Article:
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Fort Christian Reopens to Public

Member of the Caribbean Ritual Cultural Dancers troupe perform during the March 2017 reopening event for Fort Christian. (File photo)
Member of the Caribbean Ritual Cultural Dancers troupe perform during the March 2017 reopening event for Fort Christian. (File photo)

Fort Christian has finally reopened after being closed following September’s twin hurricanes, the Department of Planning and Natural Resources announced Friday.

Said to be the oldest structure in continuous use in the U.S. Virgin Islands, construction on the Charlotte Amalie landmark began in 1672. It was designated a historic landmark in 1971 and became a museum.

Easily the most recognizable structure on the island, it was closed to tourism in 2005 for renovations that were supposed to take less than a year to complete. But it did not reopen for more than a decade, in March 2017. It was open just over five months. When September’s storms hit, the fort closed it again.

Workers made repairs to the roof and outside structure, including the clock tower that serves as its entrance. All above-ground service lines, including electric, cable and internet, were removed and installed underground.

With a focus on historical accuracy, the concrete in the courtyard was removed and replaced with brick in accordance with the original Danish design. The brick was likely covered up when the fort was used as a jail.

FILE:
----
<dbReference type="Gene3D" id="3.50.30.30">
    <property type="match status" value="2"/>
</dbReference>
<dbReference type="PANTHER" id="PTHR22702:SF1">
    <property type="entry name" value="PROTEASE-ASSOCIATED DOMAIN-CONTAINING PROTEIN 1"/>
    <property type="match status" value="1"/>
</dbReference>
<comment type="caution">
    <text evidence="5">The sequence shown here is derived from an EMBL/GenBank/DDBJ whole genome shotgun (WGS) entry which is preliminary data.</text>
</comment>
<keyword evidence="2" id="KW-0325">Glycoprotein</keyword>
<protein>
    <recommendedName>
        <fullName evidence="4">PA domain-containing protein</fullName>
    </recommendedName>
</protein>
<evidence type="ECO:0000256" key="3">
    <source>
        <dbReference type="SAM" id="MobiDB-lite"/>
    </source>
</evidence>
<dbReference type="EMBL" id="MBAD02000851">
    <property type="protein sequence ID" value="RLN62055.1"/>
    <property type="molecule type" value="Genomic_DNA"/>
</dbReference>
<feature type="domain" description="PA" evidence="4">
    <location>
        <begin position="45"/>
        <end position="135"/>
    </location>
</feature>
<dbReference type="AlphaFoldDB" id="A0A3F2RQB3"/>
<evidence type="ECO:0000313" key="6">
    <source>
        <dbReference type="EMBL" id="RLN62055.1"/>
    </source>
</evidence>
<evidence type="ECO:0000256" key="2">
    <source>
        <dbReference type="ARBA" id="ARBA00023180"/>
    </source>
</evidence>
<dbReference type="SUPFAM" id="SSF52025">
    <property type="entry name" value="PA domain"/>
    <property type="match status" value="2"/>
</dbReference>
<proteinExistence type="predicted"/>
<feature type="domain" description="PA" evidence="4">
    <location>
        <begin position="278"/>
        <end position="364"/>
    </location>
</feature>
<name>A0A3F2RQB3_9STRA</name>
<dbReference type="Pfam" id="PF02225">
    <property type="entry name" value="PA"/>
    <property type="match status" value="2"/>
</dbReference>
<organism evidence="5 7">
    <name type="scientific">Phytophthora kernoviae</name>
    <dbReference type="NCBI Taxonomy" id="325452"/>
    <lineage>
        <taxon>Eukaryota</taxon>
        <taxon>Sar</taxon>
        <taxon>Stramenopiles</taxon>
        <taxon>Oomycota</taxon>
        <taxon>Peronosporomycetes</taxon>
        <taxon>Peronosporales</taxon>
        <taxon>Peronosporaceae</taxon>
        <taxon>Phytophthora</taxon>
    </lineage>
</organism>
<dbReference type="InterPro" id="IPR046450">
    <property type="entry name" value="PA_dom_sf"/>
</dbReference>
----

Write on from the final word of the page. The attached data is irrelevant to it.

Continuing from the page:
During the restoration process, human remains were uncovered at the site. They now rest in a small tomb in the chapel area of the fort.

The fort is expected to draw tourists and school children and will also serve as a venue for community events like weddings and concerts.Work is continuing at the site, particularly on brick paving in the courtyard.

In January, Sean Krigger, director of the State Historic Preservation Office at DPNR, projected a soft-opening by the end of March. The decision to re-brick the courtyard was made more than a year ago, adding considerably to the scope of the work that was in the original notice to proceed on the restoration in 2005. The government awarded the bid for the additional work to Custom Builders, but in the spring of 2016, the deal stalled; the government didn’t approve the contract for months. The main work involves taking up old, damaged bricks in the courtyard and replacing them with a combination of rehabilitated bricks from other parts of the structure supplemented with new bricks designed to mimic the original. That contract was to be completed by September 2017– the month the two Category 5 hurricanes hit the territory.

While about 60 percent of the courtyard’s paving was already complete, DPNR was awaiting new bricks to finish the work. The new bricks were expected to arrive in mid-February.

After Gov. Kenneth Mapp’s State of the Territory address Jan. 23, Mapp held a private reception and party at the fort, prompting many to question why the fort was not open, if it was in sufficient condition to host a party.

Fort Christian Museum will be open 9 a.m. to 4 p.m., according to DPNR. The museum offers self-guided tours and limited access to the exhibits. Guided tours are available at 10 a.m. and 1:45 p.m. daily.

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